Functions calling functions is the whole point of a function -- you avoid the need to rewrite it over and over again; just dividing a massive imperative declaration of actions to perform into a series of functions is not the point of a function. What are the repetitive patterns in the imperative code and how can you be as lazy as possible?

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Was just writing something along the lines of your var tags approach when I saw this post. Let me add that depending on the context in which you're using this, you may want to call tags.hasOwnProperty for safety. –  Justin Blank Jun 5 '12 at 18:48
@user802500, that's certainly a detail that can matter when dealing with objects constructed with new, but I left that out because JamesineBean seems confused about some of the fundamentals of programming, and a Javascript implementation detail would only cloud the explanation. –  David Ellis Jun 5 '12 at 18:54

Assuming the code you wrote is not totally pseudo code, I will definitely don't do that: you will pollute the global scope with a lot of different functions. You could wrap those functions in a local scope using closure, or makes them methods of an object.

Also, it seems that dealWithTagH1, dealWithTagH2 etc, have also the purpose to looking for these specific tags inside and modifying them. That's a logic you could extrapolate. So, you should have something that will get all the type of tags you're interested in, and then call the dealWith functions. In this way you have only one code that is looking for tags, and different function that deals with that specific tag. You decoupled more the logic in that way. If you want to put in an extreme way, you could have something like a Strategy Pattern.

I will modify the naming as well, gives to each "strategy" a better name (dealWithTagH1 it's pretty generic, a developer that read that code doesn't have any hint about the actual strategy implemented).

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I'd just like to note that 'polluting the global namespace' is just another option to weigh. Most of the time it's bad, especially when you're writing a library for others to use, but don't discount the usefulness of functions in the global scope; utility functions that perform generic actions on a large set of possible inputs are quite useful to have in the global scope so the rest of your code is easier to read. (mergeObjects versus myLib.objects.merge for instance) –  David Ellis Jun 5 '12 at 18:49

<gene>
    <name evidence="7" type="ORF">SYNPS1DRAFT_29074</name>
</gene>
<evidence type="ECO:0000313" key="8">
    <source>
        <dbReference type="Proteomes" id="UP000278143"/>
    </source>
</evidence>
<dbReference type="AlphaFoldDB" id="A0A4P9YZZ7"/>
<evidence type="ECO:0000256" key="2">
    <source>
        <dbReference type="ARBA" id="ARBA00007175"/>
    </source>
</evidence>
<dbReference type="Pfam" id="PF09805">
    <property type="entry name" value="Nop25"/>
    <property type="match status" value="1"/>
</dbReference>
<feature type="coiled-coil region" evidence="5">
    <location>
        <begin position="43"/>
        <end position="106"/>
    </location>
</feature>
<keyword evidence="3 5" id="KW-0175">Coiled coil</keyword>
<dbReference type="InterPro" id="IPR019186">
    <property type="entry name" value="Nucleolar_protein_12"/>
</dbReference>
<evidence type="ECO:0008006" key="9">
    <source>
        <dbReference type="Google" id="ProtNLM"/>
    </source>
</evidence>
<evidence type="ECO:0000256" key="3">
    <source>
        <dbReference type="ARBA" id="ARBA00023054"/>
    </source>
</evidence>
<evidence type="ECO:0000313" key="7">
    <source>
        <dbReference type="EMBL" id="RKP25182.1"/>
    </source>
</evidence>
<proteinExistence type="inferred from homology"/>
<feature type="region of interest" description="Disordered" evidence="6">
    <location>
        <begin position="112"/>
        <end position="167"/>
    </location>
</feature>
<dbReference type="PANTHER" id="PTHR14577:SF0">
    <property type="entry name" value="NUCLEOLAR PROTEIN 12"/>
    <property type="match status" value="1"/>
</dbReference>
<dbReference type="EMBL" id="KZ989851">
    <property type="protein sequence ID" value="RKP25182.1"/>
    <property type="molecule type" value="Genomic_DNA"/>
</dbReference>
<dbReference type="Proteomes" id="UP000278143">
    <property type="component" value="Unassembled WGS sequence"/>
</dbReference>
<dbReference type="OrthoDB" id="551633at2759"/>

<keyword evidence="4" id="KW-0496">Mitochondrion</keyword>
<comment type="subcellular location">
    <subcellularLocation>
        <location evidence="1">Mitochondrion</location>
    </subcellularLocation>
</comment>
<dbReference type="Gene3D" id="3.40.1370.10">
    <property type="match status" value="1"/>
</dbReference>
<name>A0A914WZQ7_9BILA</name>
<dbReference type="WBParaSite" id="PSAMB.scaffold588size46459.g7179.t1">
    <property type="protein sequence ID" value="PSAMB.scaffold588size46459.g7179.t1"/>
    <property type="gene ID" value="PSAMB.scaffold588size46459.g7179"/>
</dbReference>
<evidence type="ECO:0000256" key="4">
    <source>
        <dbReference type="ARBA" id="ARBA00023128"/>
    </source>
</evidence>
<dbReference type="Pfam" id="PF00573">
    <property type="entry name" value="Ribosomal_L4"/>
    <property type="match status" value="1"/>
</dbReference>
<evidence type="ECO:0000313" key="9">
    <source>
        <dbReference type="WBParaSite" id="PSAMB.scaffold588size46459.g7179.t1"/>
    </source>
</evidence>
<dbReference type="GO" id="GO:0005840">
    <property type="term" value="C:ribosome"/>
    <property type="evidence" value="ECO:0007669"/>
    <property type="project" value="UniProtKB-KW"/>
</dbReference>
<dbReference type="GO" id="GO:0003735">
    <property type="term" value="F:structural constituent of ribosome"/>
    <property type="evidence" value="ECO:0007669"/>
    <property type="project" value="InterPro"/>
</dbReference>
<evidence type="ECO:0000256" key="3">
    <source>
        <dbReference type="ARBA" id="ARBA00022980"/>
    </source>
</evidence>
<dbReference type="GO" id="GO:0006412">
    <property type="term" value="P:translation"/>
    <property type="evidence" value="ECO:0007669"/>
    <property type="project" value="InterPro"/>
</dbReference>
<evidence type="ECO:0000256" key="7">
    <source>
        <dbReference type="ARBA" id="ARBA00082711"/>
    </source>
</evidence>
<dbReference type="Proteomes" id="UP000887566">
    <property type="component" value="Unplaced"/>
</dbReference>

I made that sample pretty generic. The function names will be much more meaningful once I settle on everything. –  JamesineBean Jun 5 '12 at 18:50
@JamesineBean that's why I start with "Assuming" :) –  ZER0 Jun 5 '12 at 18:51
@DavidEllis I prefer in that scenario have CommonJS modules (with RequireJS on the browser) or similar kind of isolation. In that case I can get from the module I need the generic utility function. I have some modules for example called "utils/object" where I can get function like merge or extend, without pollute the global scope. –  ZER0 Jun 5 '12 at 18:53
@ZER0 I'm glad you reminded me of things like that, though. I started javascript only a couple days ago and I'm taking really small steps to get it working in the best way (or at least a way that won't make seasoned javascript programmers shake their heads in shame). –  JamesineBean Jun 5 '12 at 18:58

In virtually any mainstream language functions/methods are cheap and having as small and cohesive functions as possible is a good practice from maintenance and readability perspective. You should not fear creating functions, extracting them, calling them in hierarchy (one functions calls another one, which in turns calls third). You should also learn how to use .

Functions (including anonymous functions and closures) are the main building blocks in JavaScript and they are used everywhere, e.g. event handlers and callbacks.

Avoid functions longer than a screen (some say 10 lines, some 5 - just keep'em short). Also use functions to reduce duplication. For example something tells me that all your dealWithH*() are very similar. What about:

function foo() {

Of course in your case separate functions might be a better idea, but just think in terms of abstractions and try to generify the problem.